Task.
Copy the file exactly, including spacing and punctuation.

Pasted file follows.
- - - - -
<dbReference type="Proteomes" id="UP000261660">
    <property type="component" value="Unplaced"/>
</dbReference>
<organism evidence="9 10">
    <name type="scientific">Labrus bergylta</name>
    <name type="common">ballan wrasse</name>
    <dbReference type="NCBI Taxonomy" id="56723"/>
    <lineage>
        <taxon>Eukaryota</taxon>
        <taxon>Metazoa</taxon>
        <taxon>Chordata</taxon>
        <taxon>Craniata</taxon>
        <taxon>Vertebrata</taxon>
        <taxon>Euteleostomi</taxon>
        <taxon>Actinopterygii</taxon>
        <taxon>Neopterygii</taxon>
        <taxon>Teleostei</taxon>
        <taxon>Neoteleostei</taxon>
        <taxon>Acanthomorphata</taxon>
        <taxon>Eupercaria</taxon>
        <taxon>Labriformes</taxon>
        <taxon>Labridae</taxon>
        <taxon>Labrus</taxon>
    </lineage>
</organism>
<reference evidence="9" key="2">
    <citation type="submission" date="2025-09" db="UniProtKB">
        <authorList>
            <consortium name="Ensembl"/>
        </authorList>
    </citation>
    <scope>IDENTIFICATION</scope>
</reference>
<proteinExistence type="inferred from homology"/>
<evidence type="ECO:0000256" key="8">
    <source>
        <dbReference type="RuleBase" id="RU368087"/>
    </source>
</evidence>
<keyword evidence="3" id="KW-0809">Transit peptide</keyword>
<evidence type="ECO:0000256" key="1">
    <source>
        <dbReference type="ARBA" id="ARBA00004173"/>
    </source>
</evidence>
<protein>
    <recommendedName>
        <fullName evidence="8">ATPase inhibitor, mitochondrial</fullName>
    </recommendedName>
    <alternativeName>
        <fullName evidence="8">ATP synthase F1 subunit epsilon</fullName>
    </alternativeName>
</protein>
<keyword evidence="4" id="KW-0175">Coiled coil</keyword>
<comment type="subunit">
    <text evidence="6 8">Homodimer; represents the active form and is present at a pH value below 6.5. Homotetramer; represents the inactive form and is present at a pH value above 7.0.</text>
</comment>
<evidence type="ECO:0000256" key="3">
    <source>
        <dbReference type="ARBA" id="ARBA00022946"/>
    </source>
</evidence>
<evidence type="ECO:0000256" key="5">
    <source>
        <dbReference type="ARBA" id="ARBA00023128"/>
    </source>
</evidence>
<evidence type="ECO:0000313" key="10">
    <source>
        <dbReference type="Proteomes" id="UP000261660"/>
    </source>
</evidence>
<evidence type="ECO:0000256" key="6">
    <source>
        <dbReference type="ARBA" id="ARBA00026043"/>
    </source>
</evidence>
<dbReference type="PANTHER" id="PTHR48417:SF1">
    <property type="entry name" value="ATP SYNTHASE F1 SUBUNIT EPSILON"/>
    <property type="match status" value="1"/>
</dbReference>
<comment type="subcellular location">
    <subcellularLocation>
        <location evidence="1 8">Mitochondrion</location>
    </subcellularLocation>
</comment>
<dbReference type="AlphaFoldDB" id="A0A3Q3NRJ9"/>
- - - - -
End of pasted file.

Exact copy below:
<dbReference type="Proteomes" id="UP000261660">
    <property type="component" value="Unplaced"/>
</dbReference>
<organism evidence="9 10">
    <name type="scientific">Labrus bergylta</name>
    <name type="common">ballan wrasse</name>
    <dbReference type="NCBI Taxonomy" id="56723"/>
    <lineage>
        <taxon>Eukaryota</taxon>
        <taxon>Metazoa</taxon>
        <taxon>Chordata</taxon>
        <taxon>Craniata</taxon>
        <taxon>Vertebrata</taxon>
        <taxon>Euteleostomi</taxon>
        <taxon>Actinopterygii</taxon>
        <taxon>Neopterygii</taxon>
        <taxon>Teleostei</taxon>
        <taxon>Neoteleostei</taxon>
        <taxon>Acanthomorphata</taxon>
        <taxon>Eupercaria</taxon>
        <taxon>Labriformes</taxon>
        <taxon>Labridae</taxon>
        <taxon>Labrus</taxon>
    </lineage>
</organism>
<reference evidence="9" key="2">
    <citation type="submission" date="2025-09" db="UniProtKB">
        <authorList>
            <consortium name="Ensembl"/>
        </authorList>
    </citation>
    <scope>IDENTIFICATION</scope>
</reference>
<proteinExistence type="inferred from homology"/>
<evidence type="ECO:0000256" key="8">
    <source>
        <dbReference type="RuleBase" id="RU368087"/>
    </source>
</evidence>
<keyword evidence="3" id="KW-0809">Transit peptide</keyword>
<evidence type="ECO:0000256" key="1">
    <source>
        <dbReference type="ARBA" id="ARBA00004173"/>
    </source>
</evidence>
<protein>
    <recommendedName>
        <fullName evidence="8">ATPase inhibitor, mitochondrial</fullName>
    </recommendedName>
    <alternativeName>
        <fullName evidence="8">ATP synthase F1 subunit epsilon</fullName>
    </alternativeName>
</protein>
<keyword evidence="4" id="KW-0175">Coiled coil</keyword>
<comment type="subunit">
    <text evidence="6 8">Homodimer; represents the active form and is present at a pH value below 6.5. Homotetramer; represents the inactive form and is present at a pH value above 7.0.</text>
</comment>
<evidence type="ECO:0000256" key="3">
    <source>
        <dbReference type="ARBA" id="ARBA00022946"/>
    </source>
</evidence>
<evidence type="ECO:0000256" key="5">
    <source>
        <dbReference type="ARBA" id="ARBA00023128"/>
    </source>
</evidence>
<evidence type="ECO:0000313" key="10">
    <source>
        <dbReference type="Proteomes" id="UP000261660"/>
    </source>
</evidence>
<evidence type="ECO:0000256" key="6">
    <source>
        <dbReference type="ARBA" id="ARBA00026043"/>
    </source>
</evidence>
<dbReference type="PANTHER" id="PTHR48417:SF1">
    <property type="entry name" value="ATP SYNTHASE F1 SUBUNIT EPSILON"/>
    <property type="match status" value="1"/>
</dbReference>
<comment type="subcellular location">
    <subcellularLocation>
        <location evidence="1 8">Mitochondrion</location>
    </subcellularLocation>
</comment>
<dbReference type="AlphaFoldDB" id="A0A3Q3NRJ9"/>